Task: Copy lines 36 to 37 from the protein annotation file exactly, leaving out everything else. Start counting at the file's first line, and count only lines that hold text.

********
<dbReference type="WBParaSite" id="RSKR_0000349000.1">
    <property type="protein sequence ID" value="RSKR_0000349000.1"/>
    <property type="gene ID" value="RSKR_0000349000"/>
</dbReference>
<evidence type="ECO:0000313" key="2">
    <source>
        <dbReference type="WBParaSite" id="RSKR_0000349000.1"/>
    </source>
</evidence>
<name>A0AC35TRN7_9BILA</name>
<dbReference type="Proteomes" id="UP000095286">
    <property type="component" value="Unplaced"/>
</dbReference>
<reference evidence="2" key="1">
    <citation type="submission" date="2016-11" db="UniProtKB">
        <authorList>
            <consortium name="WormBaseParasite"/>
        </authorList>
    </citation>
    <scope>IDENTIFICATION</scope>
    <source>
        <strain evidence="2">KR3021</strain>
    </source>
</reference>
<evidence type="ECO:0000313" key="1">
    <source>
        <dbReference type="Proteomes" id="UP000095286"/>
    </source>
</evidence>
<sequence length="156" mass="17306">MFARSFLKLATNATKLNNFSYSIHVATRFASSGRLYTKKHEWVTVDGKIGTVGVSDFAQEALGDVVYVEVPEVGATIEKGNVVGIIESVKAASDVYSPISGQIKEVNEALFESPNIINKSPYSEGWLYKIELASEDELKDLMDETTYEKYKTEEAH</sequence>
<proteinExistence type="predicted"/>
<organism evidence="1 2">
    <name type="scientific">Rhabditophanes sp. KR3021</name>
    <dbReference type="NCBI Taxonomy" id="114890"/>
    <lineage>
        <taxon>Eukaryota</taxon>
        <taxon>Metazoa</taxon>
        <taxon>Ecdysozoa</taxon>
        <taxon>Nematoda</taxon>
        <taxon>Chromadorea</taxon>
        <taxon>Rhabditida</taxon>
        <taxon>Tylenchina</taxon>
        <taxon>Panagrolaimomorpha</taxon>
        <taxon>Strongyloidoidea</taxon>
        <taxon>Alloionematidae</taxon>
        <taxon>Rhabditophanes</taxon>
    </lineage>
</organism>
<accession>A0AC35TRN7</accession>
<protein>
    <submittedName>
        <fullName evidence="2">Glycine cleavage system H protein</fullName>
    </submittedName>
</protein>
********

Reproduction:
        <taxon>Eukaryota</taxon>
        <taxon>Metazoa</taxon>